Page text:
British Cinema

The Queen, 2006

The Queen transforms the morbid spectacle surrounding Diana’s tragic death in the summer of 1997 into a trenchant, elegant, and compelling exposition into the nefarious role of the media as both creator (and self-generator) of news and manipulator of public sentiment. By juxtaposing Diana’s death within the framework of Tony Blair’s recent election to the… read more »

Kes, 1969

In the poor, working class coal mining town of Barnsley, an adolescent boy named Billy (David Bradley) sharing a cramped bed with his older brother Jud (Freddie Fletcher) is jarred awake by the sound of his Jud’s alarm clock. Prodding his soporific brother to rise, he seizes the opportunity to comfortably stretch out on the… read more »

Vera Drake, 2004

The opening sequence of the film shows the titular heroine (in an exquisitely complex performance by Imelda Staunton), a cheerful and diligent middle-aged woman working as a maid for several affluent homes in postwar London, visiting an invalid man at a tenement complex in order to help with household chores, reposition his feet onto his… read more »

Secrets and Lies, 1996

Secrets and Lies is a funny, compelling, and affectionate story of family and reconciliation. At the heart of the film is the profoundly simple idea: that human suffering is universal, and that the only comfort lies in our ability to share the pain with those we love. The story opens with Hortense (Marianne Jean-Baptiste), a… read more »

Naked, 1993

Naked is a harrowing portrait of self-destruction and victimization. It is the story of a drifter named Johnny (David Thewlis) who, fleeing from certain retaliation over a violent tryst, runs away from Manchester to find his ex-girlfriend, Louise (Lynda Steadman). Instead, he meets her roommate, Sophie (Katrin Cartlidge), an attractive, spaced-out, and unemployed woman, and… read more »

The Charge of the Light Brigade, 1968

Filmed in 1968 at the height of the counterculture movement, as the escalation of the Cold War and a seemingly interminable Vietnam War pervaded the collective consciousness of the entire international community, Tony Richardson’s sumptuous, confrontational, and acutely rendered magnum opus, The Charge of the Light Brigade is a scathing indictment, not only of the… read more »

Tom Jones, 1963

A silent film-inspired, quick edit, slapstick prologue punctuated by explicative intertitles and a sprightly harpsichord accompaniment sets the irreverent, whimsical tone for Tony Richardson’s freeverse adaptation of Henry Fielding’s beloved eighteenth century novel, Tom Jones, transforming the beloved comedy of manners satire as a giddy fusion of burlesque and Keystone Kops epic adventure. Unfolding as… read more »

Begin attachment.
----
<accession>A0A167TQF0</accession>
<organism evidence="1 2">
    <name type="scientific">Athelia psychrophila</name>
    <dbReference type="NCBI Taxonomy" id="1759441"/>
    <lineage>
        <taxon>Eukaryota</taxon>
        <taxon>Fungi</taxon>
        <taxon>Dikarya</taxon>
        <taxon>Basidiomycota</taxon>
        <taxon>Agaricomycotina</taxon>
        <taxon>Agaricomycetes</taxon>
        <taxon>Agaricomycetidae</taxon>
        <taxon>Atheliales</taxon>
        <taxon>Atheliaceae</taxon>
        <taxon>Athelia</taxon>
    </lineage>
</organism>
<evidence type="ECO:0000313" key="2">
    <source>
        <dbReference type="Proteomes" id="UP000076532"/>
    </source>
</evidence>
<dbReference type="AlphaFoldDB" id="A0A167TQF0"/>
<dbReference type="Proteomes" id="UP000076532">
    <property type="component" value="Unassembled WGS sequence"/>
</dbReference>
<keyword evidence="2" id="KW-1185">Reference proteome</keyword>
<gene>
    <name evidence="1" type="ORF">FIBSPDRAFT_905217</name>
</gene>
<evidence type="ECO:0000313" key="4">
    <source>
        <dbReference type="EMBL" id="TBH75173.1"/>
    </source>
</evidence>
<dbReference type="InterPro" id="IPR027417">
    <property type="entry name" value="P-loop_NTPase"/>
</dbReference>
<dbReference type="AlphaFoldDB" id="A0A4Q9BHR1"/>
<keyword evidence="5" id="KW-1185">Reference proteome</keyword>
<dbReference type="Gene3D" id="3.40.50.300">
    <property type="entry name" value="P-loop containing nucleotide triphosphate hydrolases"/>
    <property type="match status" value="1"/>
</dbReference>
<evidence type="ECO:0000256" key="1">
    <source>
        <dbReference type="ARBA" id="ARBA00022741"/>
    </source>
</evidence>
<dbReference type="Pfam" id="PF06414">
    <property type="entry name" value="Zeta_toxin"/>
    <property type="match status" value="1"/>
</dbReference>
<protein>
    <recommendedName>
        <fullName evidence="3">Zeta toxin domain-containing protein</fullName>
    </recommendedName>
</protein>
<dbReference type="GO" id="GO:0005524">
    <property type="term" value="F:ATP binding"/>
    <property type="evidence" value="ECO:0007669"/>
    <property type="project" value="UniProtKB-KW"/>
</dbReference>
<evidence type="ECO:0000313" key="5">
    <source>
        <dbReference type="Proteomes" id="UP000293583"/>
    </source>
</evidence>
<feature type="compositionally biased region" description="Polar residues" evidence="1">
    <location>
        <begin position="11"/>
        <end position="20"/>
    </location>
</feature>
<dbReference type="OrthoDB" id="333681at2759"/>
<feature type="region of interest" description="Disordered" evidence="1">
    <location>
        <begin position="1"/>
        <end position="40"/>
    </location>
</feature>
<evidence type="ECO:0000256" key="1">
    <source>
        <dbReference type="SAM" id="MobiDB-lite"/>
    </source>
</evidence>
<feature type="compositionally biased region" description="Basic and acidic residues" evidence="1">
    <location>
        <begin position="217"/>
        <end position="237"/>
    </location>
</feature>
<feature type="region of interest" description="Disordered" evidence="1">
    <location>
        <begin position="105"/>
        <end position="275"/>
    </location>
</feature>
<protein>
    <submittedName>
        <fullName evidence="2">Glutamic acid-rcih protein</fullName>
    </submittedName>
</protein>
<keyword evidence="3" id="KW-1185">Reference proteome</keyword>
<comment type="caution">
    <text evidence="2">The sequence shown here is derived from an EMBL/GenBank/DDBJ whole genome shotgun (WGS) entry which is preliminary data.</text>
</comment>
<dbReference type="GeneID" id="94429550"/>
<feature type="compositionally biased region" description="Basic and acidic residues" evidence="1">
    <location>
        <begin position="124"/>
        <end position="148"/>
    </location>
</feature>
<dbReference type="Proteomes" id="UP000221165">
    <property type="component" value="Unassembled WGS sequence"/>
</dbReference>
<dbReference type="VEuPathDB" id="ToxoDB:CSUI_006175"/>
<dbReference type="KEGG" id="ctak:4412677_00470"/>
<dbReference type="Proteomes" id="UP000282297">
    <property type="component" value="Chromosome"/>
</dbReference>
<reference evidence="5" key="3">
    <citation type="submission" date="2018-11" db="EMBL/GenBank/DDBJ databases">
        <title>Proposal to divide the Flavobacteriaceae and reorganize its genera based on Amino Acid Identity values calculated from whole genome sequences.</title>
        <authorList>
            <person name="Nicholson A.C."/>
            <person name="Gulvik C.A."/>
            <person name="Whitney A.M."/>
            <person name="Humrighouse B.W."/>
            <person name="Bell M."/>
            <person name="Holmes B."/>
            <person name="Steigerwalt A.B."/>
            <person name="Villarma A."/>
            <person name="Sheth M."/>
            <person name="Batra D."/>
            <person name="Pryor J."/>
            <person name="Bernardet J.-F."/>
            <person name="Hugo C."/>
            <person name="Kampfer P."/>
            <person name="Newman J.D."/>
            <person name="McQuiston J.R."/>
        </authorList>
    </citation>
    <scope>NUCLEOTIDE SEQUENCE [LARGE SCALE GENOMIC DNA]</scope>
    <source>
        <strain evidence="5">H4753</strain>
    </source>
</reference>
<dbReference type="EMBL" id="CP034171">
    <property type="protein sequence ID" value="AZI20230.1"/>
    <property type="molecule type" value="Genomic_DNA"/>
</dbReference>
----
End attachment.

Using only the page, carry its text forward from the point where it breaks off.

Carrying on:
The Loneliness of the Long Distance Runner, 1962

The Loneliness of the Long Distance Runner opens to the shot of an expressionless, lone runner named Colin Smith (Tom Courtenay) traversing a long, wooded trail as he explains in inner monologue the thoughts and abstractions that occupy a runner’s mind on these vast, empty stretches of road – during these quiet, uninterrupted moments of… read more »

A Taste of Honey, 1961

In some ways, Tony Richardson’s adaptation of Shelagh Delaney debut play, A Taste of Honey anticipates the impassive, world-weary gamin of Robert Bresson’s Mouchette in the way it captures the awkward desperation and inarticulate longing of its foundering, working class heroes. In an early episode in the film, an overly made up, harried, middle-aged woman,… read more »

The Entertainer, 1960

On the surface, The Entertainer is something of a cross between Charles Chaplin’s late period film, Limelight in its evocation of an aging, down and out vaudevillian performer seeking to recapture the glory days of his professional career by putting on one last career-defining show, and a prefiguration of Xavier Giannoli’s understatedly rendered The Singer… read more »